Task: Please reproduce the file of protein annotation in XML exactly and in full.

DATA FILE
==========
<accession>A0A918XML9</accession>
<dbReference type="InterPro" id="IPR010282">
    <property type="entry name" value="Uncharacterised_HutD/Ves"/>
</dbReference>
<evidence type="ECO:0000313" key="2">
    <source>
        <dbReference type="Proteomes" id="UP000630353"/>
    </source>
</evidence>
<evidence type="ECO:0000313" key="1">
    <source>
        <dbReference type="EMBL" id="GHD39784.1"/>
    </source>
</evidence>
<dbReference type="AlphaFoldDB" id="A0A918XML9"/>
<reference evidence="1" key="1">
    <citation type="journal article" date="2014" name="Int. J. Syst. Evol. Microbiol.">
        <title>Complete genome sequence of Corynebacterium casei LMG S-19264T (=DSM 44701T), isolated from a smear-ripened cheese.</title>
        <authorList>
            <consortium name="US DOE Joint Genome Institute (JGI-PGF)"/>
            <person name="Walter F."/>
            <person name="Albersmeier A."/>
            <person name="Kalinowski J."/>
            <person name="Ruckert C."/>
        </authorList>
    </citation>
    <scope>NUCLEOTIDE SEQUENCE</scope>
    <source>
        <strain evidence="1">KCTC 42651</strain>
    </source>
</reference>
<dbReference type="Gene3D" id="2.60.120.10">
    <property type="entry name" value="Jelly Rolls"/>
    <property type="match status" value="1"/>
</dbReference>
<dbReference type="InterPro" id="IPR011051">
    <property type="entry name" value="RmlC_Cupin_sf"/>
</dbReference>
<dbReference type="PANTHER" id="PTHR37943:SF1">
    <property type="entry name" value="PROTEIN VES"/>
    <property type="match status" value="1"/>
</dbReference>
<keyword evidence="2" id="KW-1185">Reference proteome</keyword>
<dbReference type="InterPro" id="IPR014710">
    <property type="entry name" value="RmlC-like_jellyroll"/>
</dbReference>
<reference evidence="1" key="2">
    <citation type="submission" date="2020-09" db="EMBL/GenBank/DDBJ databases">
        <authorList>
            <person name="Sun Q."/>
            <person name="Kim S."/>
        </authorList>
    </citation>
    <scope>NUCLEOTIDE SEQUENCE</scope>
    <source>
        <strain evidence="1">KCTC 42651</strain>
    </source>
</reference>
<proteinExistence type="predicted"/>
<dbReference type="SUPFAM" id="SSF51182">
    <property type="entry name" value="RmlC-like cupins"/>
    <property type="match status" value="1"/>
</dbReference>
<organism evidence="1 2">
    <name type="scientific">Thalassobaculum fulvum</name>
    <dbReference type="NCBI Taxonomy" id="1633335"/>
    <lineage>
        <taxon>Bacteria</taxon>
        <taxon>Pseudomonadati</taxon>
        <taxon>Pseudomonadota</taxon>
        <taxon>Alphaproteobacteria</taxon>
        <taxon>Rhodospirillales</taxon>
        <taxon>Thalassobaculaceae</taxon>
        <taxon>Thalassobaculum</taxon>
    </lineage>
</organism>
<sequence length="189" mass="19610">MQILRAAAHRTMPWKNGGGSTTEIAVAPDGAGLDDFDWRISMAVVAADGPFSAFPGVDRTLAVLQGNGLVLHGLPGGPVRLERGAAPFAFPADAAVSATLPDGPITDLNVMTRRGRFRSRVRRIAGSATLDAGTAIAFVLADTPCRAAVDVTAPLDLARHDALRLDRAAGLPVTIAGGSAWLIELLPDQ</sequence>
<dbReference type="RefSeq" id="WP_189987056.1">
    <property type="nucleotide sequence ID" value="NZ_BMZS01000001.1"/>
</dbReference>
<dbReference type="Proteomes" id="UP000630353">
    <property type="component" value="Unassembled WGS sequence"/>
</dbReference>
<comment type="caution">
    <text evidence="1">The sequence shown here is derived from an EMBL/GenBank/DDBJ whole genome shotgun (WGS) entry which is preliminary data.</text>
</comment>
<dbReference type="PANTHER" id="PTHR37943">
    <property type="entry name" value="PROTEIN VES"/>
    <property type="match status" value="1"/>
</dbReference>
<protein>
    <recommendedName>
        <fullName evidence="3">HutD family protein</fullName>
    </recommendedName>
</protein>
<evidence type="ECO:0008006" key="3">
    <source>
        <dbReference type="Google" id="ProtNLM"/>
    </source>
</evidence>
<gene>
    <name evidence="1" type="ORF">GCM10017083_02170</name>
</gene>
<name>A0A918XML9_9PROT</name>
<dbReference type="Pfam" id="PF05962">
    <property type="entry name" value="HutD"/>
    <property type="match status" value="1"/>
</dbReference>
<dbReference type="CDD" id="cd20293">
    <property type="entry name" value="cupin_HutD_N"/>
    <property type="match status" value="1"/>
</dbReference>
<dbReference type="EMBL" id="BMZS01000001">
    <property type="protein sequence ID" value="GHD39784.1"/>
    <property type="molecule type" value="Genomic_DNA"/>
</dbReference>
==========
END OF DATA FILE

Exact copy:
<accession>A0A918XML9</accession>
<dbReference type="InterPro" id="IPR010282">
    <property type="entry name" value="Uncharacterised_HutD/Ves"/>
</dbReference>
<evidence type="ECO:0000313" key="2">
    <source>
        <dbReference type="Proteomes" id="UP000630353"/>
    </source>
</evidence>
<evidence type="ECO:0000313" key="1">
    <source>
        <dbReference type="EMBL" id="GHD39784.1"/>
    </source>
</evidence>
<dbReference type="AlphaFoldDB" id="A0A918XML9"/>
<reference evidence="1" key="1">
    <citation type="journal article" date="2014" name="Int. J. Syst. Evol. Microbiol.">
        <title>Complete genome sequence of Corynebacterium casei LMG S-19264T (=DSM 44701T), isolated from a smear-ripened cheese.</title>
        <authorList>
            <consortium name="US DOE Joint Genome Institute (JGI-PGF)"/>
            <person name="Walter F."/>
            <person name="Albersmeier A."/>
            <person name="Kalinowski J."/>
            <person name="Ruckert C."/>
        </authorList>
    </citation>
    <scope>NUCLEOTIDE SEQUENCE</scope>
    <source>
        <strain evidence="1">KCTC 42651</strain>
    </source>
</reference>
<dbReference type="Gene3D" id="2.60.120.10">
    <property type="entry name" value="Jelly Rolls"/>
    <property type="match status" value="1"/>
</dbReference>
<dbReference type="InterPro" id="IPR011051">
    <property type="entry name" value="RmlC_Cupin_sf"/>
</dbReference>
<dbReference type="PANTHER" id="PTHR37943:SF1">
    <property type="entry name" value="PROTEIN VES"/>
    <property type="match status" value="1"/>
</dbReference>
<keyword evidence="2" id="KW-1185">Reference proteome</keyword>
<dbReference type="InterPro" id="IPR014710">
    <property type="entry name" value="RmlC-like_jellyroll"/>
</dbReference>
<reference evidence="1" key="2">
    <citation type="submission" date="2020-09" db="EMBL/GenBank/DDBJ databases">
        <authorList>
            <person name="Sun Q."/>
            <person name="Kim S."/>
        </authorList>
    </citation>
    <scope>NUCLEOTIDE SEQUENCE</scope>
    <source>
        <strain evidence="1">KCTC 42651</strain>
    </source>
</reference>
<proteinExistence type="predicted"/>
<dbReference type="SUPFAM" id="SSF51182">
    <property type="entry name" value="RmlC-like cupins"/>
    <property type="match status" value="1"/>
</dbReference>
<organism evidence="1 2">
    <name type="scientific">Thalassobaculum fulvum</name>
    <dbReference type="NCBI Taxonomy" id="1633335"/>
    <lineage>
        <taxon>Bacteria</taxon>
        <taxon>Pseudomonadati</taxon>
        <taxon>Pseudomonadota</taxon>
        <taxon>Alphaproteobacteria</taxon>
        <taxon>Rhodospirillales</taxon>
        <taxon>Thalassobaculaceae</taxon>
        <taxon>Thalassobaculum</taxon>
    </lineage>
</organism>
<sequence length="189" mass="19610">MQILRAAAHRTMPWKNGGGSTTEIAVAPDGAGLDDFDWRISMAVVAADGPFSAFPGVDRTLAVLQGNGLVLHGLPGGPVRLERGAAPFAFPADAAVSATLPDGPITDLNVMTRRGRFRSRVRRIAGSATLDAGTAIAFVLADTPCRAAVDVTAPLDLARHDALRLDRAAGLPVTIAGGSAWLIELLPDQ</sequence>
<dbReference type="RefSeq" id="WP_189987056.1">
    <property type="nucleotide sequence ID" value="NZ_BMZS01000001.1"/>
</dbReference>
<dbReference type="Proteomes" id="UP000630353">
    <property type="component" value="Unassembled WGS sequence"/>
</dbReference>
<comment type="caution">
    <text evidence="1">The sequence shown here is derived from an EMBL/GenBank/DDBJ whole genome shotgun (WGS) entry which is preliminary data.</text>
</comment>
<dbReference type="PANTHER" id="PTHR37943">
    <property type="entry name" value="PROTEIN VES"/>
    <property type="match status" value="1"/>
</dbReference>
<protein>
    <recommendedName>
        <fullName evidence="3">HutD family protein</fullName>
    </recommendedName>
</protein>
<evidence type="ECO:0008006" key="3">
    <source>
        <dbReference type="Google" id="ProtNLM"/>
    </source>
</evidence>
<gene>
    <name evidence="1" type="ORF">GCM10017083_02170</name>
</gene>
<name>A0A918XML9_9PROT</name>
<dbReference type="Pfam" id="PF05962">
    <property type="entry name" value="HutD"/>
    <property type="match status" value="1"/>
</dbReference>
<dbReference type="CDD" id="cd20293">
    <property type="entry name" value="cupin_HutD_N"/>
    <property type="match status" value="1"/>
</dbReference>
<dbReference type="EMBL" id="BMZS01000001">
    <property type="protein sequence ID" value="GHD39784.1"/>
    <property type="molecule type" value="Genomic_DNA"/>
</dbReference>